... Only half of the population living in slums have toilet 10 while most have inadequate access to safe drinking water 11 and health services 12 and exhibit behavioral risk factors (physical inactivity, dietary diversity, alcohol consumption) making them more vulnerable to NCDs. 13 As a result, these areas are prone to epidemics in Nepal, particularly affecting the poor and marginalized the most. 14 On 13 Jan 2020, WHO announced COVID-19 as public health emergency of global concern after evaluating the cases reported from China. ...
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... 4,7,16,17,19,44 Also, prevalence was higher among students with better household assets, 20 those with extravagant parents 36 and those living in substandard accommodation. 49 ...
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Tobacco consumption is one of the major public health problems in the world. Annually, 27 100 premature deaths are attributed to tobacco-related diseases in Nepal. Despite enacting different policies and strategies, the prevalence of tobacco consumption is still high. This study aims to synthesize prevalence, factors associated with its consumption and the policy initiatives for prevention and control in Nepal. This review includes peer-reviewed studies retrieved from two databases (PubMed and EMBASE) and published from 2000 to 2018, and policy initiatives on tobacco prevention and regulations in Nepal. A total of 32 studies and 5 policy documents were reviewed. Findings suggest that tobacco consumption was higher among men, illiterates, older people, people living in rural and mountainous areas and those who initiated smoking as adolescents. Peer pressure and parental/family smoking were major contributing factors for tobacco initiation. Policy analysis showed that low excise tax, weak monitoring mechanisms, poor compliance to bans on the advertisement and promotion of tobacco, smoke-free zones and insufficient programs on tobacco cessation were the major factors behind weak implementation of tobacco-control policies. Hence, targeted and high-risk group tobacco-cessation interventions, increasing taxation and strict policy implementation are crucial for effective tobacco prevention and control in Nepal.
... High blood pressure was observed in 282 (41.2%) [Male (50.9%) & female (36.5%)] and this difference was statistically significant in present study. The prevalence of blood pressure was more than that [13][14][15][16][17][18][19]21] observed by all other researchers. ...
... In the present study, increased waist hip ratio was observed more in females (94.5%) in comparison to that of males (85.4%) and this difference were statistically significant. While in studies conducted by [21] [22] Oli N et al and Htet AS et al though the waist hip ratio was reported to be more in females' subjects but no statistically significant gender difference was found. ...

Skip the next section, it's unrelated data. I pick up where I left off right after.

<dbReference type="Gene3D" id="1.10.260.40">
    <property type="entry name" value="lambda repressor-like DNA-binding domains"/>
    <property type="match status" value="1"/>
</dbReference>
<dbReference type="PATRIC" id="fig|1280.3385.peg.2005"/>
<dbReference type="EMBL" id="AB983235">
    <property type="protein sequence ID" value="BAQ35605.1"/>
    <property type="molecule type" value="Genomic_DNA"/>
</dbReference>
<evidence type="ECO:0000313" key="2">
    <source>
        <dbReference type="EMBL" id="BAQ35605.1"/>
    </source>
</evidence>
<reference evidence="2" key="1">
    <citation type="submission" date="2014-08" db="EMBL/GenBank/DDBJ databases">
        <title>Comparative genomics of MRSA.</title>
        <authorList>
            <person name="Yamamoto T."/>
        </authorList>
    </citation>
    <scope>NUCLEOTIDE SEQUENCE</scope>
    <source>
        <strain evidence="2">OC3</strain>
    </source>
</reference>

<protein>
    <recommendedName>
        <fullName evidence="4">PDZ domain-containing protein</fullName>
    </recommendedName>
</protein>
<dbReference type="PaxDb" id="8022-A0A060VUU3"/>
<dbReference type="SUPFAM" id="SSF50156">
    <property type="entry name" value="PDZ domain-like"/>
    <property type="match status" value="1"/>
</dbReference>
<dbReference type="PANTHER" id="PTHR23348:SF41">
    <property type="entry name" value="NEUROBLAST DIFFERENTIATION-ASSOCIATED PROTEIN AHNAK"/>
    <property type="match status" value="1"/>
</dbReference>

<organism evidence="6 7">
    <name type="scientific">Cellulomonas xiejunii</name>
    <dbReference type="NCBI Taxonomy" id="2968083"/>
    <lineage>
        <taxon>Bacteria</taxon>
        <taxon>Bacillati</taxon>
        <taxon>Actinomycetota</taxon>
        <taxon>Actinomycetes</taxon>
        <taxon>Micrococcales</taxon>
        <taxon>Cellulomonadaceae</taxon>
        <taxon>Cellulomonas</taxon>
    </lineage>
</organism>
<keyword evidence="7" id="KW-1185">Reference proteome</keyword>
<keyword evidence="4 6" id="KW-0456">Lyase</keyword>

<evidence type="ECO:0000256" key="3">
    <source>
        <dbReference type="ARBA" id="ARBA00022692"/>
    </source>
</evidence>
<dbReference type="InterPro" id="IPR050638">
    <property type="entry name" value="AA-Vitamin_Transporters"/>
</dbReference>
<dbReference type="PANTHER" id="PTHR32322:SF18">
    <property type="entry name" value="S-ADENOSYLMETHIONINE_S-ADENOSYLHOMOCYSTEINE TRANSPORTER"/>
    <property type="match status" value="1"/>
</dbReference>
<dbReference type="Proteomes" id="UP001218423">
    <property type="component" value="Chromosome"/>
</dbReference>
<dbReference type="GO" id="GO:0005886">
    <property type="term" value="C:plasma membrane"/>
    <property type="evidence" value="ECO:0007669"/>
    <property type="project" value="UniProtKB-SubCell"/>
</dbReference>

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Introduction: Non communicable diseases (NCDs) are the leading causes of adult mortality and morbidity world-wide. NCDs currently cause more deaths than all other causes combined and NCD deaths projected to increase from 38 million in 2012 to 52 million by 2030. Objectives : 1.To know the sociodemographic profile of the study participants. 2. To study the behavioural and physiological risk factor's profile for non-communicable disease of the participants. Methods : A community based cross-sectional study was conducted among the urban population in Garhwal region of Uttarakhand. Data collected was coded and entered into Microsoft excel sheet and was analysed using SPSS version 16. Chi square test was used to test the association and p value <0.05 was considered as significant. Results : Tobacco (current) and Alcohol (current) consumption was seen in 14.5% and 14.6% respectively. < 5 servings of fruits and vegetables was observed in 98% while 94.8% were taking ≥5gm/day salt. 50.3% were physically inactive. 41.2% and 15.6% of the study participants respectively were having raised blood pressure and raised blood glucose level. In 76% of the study subjects, central obesity was present while 49% were having body mass index of ≥ 25kg/m2. There was statistically significant difference between male & female gender in regards to different behavioural and physiological risk factors. Conclusion : The prevalence of risk factors for non communicable is high. Since behavioural and physiological are modifiable risk factors, health education and awareness regarding life style modification is required.